Lithium Ion Battery Breakthrough Could Cut Costs 50% thanks to 24M, a start up company based in Cambridge Massachusetts (on the Route 128)

24M was formed in 2010 by Dr. Yet-Ming Chiang and a group of researchers at MIT. Chiang’s name should be familiar to anyone who has followed the lithium ion battery business over the past decade. He also founded A123, an advanced battery company that led the way toward more affordable lithium-ion batteries. It soared to great financial heights before it crashed back to earth. It finally went bankrupt and its assets were purchased by China’s Wanxiang.

But Chiang and his group didn’t give up. They turned their attention to researching flow batteries which use liquid electrolytes stored in tanks. Need more storage? Just make the tanks bigger. Unlike lithium-ion batteries, a flow battery is temperature stable, can withstand far more discharge cycles and uses environmentally friendly electrolytes. But they tend to be quite large and heavy.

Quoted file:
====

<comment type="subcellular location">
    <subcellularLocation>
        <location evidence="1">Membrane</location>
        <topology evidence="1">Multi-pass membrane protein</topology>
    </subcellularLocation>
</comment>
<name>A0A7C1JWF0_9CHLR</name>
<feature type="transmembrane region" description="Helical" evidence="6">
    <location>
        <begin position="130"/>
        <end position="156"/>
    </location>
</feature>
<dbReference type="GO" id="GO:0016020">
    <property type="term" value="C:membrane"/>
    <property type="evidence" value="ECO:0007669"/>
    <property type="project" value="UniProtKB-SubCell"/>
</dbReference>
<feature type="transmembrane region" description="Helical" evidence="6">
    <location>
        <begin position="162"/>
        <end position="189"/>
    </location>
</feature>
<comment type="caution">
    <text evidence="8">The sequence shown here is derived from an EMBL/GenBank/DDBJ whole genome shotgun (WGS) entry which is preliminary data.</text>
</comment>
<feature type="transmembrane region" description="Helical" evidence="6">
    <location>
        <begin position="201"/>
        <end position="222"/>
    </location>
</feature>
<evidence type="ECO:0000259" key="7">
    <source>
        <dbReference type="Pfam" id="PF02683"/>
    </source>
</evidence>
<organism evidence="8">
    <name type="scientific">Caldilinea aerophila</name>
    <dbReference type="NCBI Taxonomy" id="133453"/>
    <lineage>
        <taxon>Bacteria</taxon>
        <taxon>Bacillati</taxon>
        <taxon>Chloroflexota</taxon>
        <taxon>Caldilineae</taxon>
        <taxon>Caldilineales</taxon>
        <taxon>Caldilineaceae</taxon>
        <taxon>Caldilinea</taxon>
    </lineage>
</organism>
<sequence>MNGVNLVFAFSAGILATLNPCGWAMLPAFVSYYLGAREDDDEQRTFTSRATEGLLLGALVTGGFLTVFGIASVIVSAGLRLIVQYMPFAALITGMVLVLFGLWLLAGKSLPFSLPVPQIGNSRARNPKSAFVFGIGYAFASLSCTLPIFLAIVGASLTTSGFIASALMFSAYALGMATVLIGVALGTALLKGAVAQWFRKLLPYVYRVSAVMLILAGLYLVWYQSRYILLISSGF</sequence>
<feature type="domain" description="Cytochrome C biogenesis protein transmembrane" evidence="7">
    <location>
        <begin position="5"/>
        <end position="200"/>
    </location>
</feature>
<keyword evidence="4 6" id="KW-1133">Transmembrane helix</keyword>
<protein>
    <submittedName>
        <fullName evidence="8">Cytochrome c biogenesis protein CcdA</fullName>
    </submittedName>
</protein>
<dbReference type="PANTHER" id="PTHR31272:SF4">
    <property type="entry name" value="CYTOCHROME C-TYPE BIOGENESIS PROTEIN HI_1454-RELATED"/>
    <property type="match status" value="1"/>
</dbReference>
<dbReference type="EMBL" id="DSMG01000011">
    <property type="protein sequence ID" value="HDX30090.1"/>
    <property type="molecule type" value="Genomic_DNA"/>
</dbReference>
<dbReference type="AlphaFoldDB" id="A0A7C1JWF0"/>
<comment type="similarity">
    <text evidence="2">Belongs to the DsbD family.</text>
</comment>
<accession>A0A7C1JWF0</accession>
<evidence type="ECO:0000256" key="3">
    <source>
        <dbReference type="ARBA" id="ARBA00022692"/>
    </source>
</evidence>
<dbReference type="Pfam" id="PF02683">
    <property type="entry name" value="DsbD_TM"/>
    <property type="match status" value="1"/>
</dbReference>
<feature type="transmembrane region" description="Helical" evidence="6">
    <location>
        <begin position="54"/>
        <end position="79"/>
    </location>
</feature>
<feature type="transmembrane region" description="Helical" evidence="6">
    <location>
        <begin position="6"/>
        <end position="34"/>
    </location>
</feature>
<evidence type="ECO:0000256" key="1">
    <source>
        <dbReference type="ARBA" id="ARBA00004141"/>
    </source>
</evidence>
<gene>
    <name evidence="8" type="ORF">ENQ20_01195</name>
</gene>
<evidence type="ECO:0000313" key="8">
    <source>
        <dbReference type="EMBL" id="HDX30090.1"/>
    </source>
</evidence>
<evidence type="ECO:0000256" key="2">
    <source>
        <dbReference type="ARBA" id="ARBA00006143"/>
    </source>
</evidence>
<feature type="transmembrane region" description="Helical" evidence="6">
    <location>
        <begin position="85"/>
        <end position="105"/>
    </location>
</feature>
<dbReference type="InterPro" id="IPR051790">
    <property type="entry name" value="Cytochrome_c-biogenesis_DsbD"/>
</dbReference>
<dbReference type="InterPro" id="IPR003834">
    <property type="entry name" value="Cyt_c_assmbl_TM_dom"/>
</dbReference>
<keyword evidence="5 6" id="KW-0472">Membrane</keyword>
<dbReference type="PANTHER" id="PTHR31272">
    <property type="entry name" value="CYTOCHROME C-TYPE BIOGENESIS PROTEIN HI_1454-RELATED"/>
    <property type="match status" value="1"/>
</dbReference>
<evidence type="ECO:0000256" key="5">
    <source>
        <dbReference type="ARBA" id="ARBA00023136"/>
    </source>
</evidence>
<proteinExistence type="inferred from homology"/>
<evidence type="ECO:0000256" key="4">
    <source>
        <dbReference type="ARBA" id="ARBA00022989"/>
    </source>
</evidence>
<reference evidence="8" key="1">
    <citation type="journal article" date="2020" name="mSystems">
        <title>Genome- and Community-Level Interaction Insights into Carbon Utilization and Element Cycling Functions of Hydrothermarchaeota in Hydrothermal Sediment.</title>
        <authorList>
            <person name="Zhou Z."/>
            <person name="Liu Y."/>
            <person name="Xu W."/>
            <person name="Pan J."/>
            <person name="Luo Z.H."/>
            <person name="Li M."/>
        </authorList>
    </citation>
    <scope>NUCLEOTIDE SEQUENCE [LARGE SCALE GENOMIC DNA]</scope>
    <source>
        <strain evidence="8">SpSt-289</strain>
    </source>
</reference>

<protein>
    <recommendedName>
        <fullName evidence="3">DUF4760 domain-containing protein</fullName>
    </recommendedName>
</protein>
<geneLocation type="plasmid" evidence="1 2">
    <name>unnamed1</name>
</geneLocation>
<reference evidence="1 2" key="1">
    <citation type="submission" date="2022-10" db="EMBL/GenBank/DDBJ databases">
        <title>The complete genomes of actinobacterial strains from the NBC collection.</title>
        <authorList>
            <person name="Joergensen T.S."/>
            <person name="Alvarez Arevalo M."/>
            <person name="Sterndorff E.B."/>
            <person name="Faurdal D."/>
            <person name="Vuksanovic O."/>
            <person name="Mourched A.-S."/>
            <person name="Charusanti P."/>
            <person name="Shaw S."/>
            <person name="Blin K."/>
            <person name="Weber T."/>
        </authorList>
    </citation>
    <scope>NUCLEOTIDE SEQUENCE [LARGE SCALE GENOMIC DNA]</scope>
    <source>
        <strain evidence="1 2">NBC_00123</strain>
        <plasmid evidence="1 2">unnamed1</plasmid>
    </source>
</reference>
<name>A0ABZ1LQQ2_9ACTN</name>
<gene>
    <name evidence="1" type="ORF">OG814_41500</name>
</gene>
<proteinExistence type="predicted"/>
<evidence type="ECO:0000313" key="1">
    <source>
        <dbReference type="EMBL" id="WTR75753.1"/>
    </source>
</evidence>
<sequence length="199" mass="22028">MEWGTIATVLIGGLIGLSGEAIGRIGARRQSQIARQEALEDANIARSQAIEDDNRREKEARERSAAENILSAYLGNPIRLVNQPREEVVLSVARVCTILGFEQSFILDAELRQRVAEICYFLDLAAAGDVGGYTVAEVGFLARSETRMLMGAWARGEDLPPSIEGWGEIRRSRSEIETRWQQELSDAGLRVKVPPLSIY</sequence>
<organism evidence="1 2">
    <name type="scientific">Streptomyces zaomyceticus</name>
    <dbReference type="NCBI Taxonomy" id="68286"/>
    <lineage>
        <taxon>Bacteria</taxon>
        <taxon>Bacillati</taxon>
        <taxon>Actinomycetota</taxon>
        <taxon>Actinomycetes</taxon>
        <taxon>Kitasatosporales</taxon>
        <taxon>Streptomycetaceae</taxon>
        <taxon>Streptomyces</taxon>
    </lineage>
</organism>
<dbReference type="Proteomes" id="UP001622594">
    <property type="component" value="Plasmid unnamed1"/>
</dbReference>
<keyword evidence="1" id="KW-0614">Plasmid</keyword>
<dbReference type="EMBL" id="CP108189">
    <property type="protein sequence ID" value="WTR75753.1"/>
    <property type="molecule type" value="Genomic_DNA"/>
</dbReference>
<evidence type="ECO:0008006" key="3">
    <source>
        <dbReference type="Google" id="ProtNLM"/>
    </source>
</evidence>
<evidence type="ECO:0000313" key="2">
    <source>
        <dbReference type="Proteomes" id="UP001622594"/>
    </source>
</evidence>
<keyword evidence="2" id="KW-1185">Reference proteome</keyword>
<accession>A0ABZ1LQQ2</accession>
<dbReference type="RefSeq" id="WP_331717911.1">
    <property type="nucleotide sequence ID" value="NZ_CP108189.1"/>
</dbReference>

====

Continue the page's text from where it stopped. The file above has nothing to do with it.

Eventually, Chiang’s team turned their attention back to lithium-ion batteries and came to a startling conclusion. Says Chiang, “The lithium-ion battery is a brilliant, enabling technology, but its economics are flawed. It’s prohibitively expensive; it’s cumbersome and inefficient to make; and today’s version is approaching the limits of its cost reductions.”

Today’s batteries are manufactured using techniques left over from the days of making cassette tapes. When CDs replaced cassettes, Sony was left with lots of unused manufacturing capacity. It figured out how to convert that equipment to making electrodes for lithium-ion batteries using lots of thin plates. Each plate needed a spacer to keep it separate from the others. Those non-conductive spacers took up a lot of room in the completed batteries.


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